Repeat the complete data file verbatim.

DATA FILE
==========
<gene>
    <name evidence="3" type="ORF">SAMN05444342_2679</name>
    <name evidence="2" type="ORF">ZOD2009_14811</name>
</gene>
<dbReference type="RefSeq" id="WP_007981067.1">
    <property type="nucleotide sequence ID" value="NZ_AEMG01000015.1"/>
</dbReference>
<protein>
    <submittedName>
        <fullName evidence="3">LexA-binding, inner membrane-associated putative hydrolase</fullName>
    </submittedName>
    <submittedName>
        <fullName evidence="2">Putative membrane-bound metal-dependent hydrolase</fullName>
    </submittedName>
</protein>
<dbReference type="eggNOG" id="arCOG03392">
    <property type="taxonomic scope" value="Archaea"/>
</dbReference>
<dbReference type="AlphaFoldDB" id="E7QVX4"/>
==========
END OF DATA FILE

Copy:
<gene>
    <name evidence="3" type="ORF">SAMN05444342_2679</name>
    <name evidence="2" type="ORF">ZOD2009_14811</name>
</gene>
<dbReference type="RefSeq" id="WP_007981067.1">
    <property type="nucleotide sequence ID" value="NZ_AEMG01000015.1"/>
</dbReference>
<protein>
    <submittedName>
        <fullName evidence="3">LexA-binding, inner membrane-associated putative hydrolase</fullName>
    </submittedName>
    <submittedName>
        <fullName evidence="2">Putative membrane-bound metal-dependent hydrolase</fullName>
    </submittedName>
</protein>
<dbReference type="eggNOG" id="arCOG03392">
    <property type="taxonomic scope" value="Archaea"/>
</dbReference>
<dbReference type="AlphaFoldDB" id="E7QVX4"/>